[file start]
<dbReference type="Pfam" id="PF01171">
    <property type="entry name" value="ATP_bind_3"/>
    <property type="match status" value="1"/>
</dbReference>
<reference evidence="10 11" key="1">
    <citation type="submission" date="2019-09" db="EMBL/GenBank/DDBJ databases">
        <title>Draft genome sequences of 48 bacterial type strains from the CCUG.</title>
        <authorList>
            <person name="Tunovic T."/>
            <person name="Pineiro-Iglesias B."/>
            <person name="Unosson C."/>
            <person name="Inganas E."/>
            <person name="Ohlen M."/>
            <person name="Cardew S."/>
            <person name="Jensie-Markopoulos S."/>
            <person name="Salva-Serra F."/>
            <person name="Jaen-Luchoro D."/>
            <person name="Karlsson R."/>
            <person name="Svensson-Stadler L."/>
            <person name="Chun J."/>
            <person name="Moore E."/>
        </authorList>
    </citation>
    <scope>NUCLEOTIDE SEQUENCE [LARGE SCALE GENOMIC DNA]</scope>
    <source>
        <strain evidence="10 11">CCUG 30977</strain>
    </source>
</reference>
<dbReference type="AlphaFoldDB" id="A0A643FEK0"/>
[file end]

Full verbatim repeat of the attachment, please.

<dbReference type="Pfam" id="PF01171">
    <property type="entry name" value="ATP_bind_3"/>
    <property type="match status" value="1"/>
</dbReference>
<reference evidence="10 11" key="1">
    <citation type="submission" date="2019-09" db="EMBL/GenBank/DDBJ databases">
        <title>Draft genome sequences of 48 bacterial type strains from the CCUG.</title>
        <authorList>
            <person name="Tunovic T."/>
            <person name="Pineiro-Iglesias B."/>
            <person name="Unosson C."/>
            <person name="Inganas E."/>
            <person name="Ohlen M."/>
            <person name="Cardew S."/>
            <person name="Jensie-Markopoulos S."/>
            <person name="Salva-Serra F."/>
            <person name="Jaen-Luchoro D."/>
            <person name="Karlsson R."/>
            <person name="Svensson-Stadler L."/>
            <person name="Chun J."/>
            <person name="Moore E."/>
        </authorList>
    </citation>
    <scope>NUCLEOTIDE SEQUENCE [LARGE SCALE GENOMIC DNA]</scope>
    <source>
        <strain evidence="10 11">CCUG 30977</strain>
    </source>
</reference>
<dbReference type="AlphaFoldDB" id="A0A643FEK0"/>